Politics

Des Moines Register Cancels Release Of Iowa Poll After Buttigieg Voices Concerns About Possible Error

Joe Raedle/Getty Images

Shelby Talcott Media Reporter
Font Size:

The upcoming Des Moines Register-CNN-Mediacom poll of Iowa Democratic caucus-goers was cancelled just before it was supposed to be released Saturday after complaints from a campaign.

Former South Bend, Indiana Mayor Pete Buttigieg’s campaign voiced concerns to CNN and the Register about the poll being conducted in error. One interviewer reportedly used a bigger font size on their monitor, and candidate names were potentially cut off, two sources familiar with the poll said according to Politico.

The media outlets were unable to determine how many interviews were affected and decided to scrap the entire poll. This means the results of the poll won’t be released before Monday, when caucuses begin.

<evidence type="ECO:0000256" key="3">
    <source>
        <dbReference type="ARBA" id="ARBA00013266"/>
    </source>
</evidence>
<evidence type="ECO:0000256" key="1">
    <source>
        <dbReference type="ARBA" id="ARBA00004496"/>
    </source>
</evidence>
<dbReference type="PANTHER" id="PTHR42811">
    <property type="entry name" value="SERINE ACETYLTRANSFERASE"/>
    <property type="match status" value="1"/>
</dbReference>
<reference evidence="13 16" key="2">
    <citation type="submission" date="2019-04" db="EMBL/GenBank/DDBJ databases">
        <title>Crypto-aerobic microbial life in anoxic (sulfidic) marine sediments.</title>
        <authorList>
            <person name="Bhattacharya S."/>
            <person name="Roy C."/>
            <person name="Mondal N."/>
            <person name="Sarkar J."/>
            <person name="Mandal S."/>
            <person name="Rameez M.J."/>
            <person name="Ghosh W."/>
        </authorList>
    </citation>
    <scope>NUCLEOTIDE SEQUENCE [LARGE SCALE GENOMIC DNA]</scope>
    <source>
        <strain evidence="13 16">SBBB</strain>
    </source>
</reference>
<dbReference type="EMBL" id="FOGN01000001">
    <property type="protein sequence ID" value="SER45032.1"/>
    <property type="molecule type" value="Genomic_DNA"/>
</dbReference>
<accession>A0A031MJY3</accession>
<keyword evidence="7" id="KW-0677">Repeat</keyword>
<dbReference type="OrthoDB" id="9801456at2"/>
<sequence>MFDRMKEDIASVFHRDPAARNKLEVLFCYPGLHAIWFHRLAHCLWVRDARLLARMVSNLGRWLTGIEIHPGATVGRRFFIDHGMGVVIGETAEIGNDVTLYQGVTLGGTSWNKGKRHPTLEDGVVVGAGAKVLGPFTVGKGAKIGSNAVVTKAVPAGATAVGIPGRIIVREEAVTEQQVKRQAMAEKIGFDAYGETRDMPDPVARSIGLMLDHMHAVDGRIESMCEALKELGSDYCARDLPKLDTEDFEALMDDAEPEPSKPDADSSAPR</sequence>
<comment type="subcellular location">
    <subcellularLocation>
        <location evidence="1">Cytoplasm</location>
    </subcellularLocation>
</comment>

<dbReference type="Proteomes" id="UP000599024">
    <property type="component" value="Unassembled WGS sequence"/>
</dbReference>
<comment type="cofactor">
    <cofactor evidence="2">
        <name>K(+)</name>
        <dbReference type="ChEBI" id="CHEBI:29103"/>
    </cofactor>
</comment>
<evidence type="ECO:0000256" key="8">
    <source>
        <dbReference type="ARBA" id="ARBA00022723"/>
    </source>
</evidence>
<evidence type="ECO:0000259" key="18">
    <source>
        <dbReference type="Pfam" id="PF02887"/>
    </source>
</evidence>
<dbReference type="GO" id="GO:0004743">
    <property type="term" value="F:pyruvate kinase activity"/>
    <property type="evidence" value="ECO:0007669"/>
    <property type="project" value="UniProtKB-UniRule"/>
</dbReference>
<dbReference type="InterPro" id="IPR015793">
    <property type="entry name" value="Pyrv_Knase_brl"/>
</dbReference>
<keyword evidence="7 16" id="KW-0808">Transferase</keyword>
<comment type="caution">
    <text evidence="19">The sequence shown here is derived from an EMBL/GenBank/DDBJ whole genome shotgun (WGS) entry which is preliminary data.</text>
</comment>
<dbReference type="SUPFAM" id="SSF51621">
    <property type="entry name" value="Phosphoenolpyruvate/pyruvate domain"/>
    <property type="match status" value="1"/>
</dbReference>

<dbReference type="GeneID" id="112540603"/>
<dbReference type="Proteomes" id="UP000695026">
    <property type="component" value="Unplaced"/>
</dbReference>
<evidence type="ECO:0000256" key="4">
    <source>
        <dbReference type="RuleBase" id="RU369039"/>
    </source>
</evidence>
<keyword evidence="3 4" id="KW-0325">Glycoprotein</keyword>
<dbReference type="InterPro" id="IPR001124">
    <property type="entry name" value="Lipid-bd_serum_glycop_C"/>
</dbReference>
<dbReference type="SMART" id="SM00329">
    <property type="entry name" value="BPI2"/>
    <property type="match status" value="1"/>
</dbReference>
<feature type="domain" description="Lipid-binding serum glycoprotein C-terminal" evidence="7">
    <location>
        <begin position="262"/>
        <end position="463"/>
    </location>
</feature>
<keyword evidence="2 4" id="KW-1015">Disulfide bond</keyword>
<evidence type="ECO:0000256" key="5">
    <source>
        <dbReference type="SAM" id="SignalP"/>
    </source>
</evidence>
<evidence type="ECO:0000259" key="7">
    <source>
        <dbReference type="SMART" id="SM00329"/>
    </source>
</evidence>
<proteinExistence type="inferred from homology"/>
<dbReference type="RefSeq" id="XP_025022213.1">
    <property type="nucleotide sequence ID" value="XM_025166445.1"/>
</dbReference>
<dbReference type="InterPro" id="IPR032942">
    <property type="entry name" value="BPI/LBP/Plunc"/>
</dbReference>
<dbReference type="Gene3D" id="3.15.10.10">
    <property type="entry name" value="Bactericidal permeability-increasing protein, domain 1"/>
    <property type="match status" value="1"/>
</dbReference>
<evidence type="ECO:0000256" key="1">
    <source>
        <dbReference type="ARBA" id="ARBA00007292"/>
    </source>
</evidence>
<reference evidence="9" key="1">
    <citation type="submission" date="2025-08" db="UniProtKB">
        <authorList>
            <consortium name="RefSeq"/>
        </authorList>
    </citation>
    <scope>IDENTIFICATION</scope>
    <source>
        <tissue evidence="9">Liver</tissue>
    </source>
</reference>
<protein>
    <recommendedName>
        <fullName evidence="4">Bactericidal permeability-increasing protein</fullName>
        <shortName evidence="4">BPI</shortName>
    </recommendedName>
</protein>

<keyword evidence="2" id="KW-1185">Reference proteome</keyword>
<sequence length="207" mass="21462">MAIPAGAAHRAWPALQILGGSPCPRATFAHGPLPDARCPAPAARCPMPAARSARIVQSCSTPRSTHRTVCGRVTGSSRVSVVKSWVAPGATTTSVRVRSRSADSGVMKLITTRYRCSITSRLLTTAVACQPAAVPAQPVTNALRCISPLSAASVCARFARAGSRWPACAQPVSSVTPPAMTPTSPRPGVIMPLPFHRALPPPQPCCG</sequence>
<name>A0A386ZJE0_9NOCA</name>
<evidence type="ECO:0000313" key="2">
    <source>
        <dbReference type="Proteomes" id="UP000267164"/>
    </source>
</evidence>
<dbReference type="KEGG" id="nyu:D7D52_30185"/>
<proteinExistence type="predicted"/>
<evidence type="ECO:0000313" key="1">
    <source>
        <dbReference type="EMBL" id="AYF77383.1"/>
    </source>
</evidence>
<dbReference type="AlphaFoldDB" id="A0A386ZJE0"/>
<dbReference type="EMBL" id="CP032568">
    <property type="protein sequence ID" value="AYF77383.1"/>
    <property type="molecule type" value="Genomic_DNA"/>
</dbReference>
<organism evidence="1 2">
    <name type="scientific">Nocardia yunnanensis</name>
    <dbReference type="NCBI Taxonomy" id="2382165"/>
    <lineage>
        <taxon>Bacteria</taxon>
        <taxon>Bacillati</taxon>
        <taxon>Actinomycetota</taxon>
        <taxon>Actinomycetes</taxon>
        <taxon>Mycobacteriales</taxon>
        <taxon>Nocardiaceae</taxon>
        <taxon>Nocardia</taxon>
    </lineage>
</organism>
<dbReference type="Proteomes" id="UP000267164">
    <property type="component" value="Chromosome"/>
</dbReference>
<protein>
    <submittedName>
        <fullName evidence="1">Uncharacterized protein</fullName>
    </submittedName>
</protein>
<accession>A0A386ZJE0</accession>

“Our campaign received a report from a recipient of the Iowa Poll call, raising concerns that not every candidate was named by the interviewer when asked who they support,” Lis Smith, a Buttigieg campaign senior advisor, tweeted.

The Register appeared to agree with Buttigieg’s concerns, writing the issue “could have compromised the results of the poll.”

“It appears a candidate’s name was omitted in at least one interview in which the respondent was asked to name their preferred candidate,” according to the publication. (RELATED: Carson King Gets His Own Busch Light Can After Raising More Than $675,000 For An Iowa Children’s Hospital)

“While this appears to be isolated to one surveyor, we cannot confirm that with certainty. Therefore, the partners made the difficult decision to not to move forward with releasing the Iowa Poll.”

CNN also added in a statement Saturday evening that the media outlets weren’t able to determine how much the possible mishap had affected the results.

The Iowa Poll has been published by The Register for 76 years, the publication added.

“It is imperative whenever an Iowa Poll is released that there is confidence that the data accurately reflects Iowans’ opinions,” The Register reported.